India

India shouldn’t replicate China’s urbanisation models: NITI Aayog VC

Given India’s diversity, it cannot afford “inequitable and unbalanced urbanisation, said Niti Aayog VC Rajiv Kumar

Published

on

Rajiv Kumar

Instead of replicating foreign models that may lead to inequitable and unbalanced urbanisation, India needs to create growth hubs across the country, NITI Aayog Vice Chairman Rajiv Kumar said on Thursday.

Given India’s diversity, it cannot afford “inequitable and unbalanced urbanisation”, he said.

“It’s unfortunate that we continuously look for foreign models…

We cannot let India replicate what China has done,” Rajiv Kumar said during the national workshop on “Municipal Finance and Effective & Accelerated Implementation of Smart Cities” here.

He said that development in China had happened only along the coastline whereas other areas had remained backward, forcing millions of people to move inward to their homelands during the Chinese New Year and India cannot have millions of people moving from one part of the nation to the other on festivals like Diwali or Holi.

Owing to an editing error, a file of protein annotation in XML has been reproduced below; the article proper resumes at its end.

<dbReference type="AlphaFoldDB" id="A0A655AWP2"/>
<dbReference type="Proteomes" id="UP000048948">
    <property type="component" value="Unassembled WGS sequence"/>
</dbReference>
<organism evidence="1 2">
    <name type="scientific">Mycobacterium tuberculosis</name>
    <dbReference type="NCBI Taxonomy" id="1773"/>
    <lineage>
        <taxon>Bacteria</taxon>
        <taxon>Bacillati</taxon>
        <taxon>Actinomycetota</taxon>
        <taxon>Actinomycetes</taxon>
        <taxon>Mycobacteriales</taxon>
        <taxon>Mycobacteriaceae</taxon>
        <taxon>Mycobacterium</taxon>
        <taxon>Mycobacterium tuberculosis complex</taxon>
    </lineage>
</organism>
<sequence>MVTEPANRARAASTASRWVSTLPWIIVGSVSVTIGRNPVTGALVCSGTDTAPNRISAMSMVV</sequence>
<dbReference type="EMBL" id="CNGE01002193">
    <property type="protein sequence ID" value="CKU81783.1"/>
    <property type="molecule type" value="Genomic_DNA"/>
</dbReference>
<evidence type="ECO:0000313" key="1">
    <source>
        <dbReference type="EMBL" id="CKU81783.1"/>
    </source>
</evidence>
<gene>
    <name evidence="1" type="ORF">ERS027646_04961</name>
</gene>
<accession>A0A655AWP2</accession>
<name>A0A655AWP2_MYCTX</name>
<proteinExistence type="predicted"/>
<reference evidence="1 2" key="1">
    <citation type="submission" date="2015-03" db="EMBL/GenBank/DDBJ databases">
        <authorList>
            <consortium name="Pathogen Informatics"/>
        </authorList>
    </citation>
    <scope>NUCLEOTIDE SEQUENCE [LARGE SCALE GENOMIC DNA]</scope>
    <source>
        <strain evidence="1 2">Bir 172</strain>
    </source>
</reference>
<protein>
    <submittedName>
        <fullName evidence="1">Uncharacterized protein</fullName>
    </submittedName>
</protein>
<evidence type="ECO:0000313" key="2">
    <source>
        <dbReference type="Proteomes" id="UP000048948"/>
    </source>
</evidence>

“To minimise the presence of dualistic structure and to connect villages with all the urban facilities, we need to introduce the concept of ‘rurban’,” he said.

“In order to empower our cities, we need economic-political legitimacy, technologically smart solutions and intellectual legitimacy,” he added.

“Unless we make our cities generators of India, we won’t get intellectual legitimacy.”

Continue Reading

Cities

Delhi’s first automated vehicle fitness centre to start this month

Published

on

automated vehicle fitness centre

Delhi’s first automated commercial vehicle fitness testing centre will be opened during the current month, Delhi Transport Minister Kailash Gahlot said.

All commercial vehicles, including buses, taxis, autorickshaws, heavy and light commercial vehicle, among others, have to undergo testing and get a fitness certificate.

The testing centre at Jhuljhuli of west Delhi would be better compared to visual inspection currently done at the testing facility in Burari of North Delhi, according to officials.

New commercial vehicles have to be tested and also every year after the first two years, for the vehicle’s overall performance and its condition.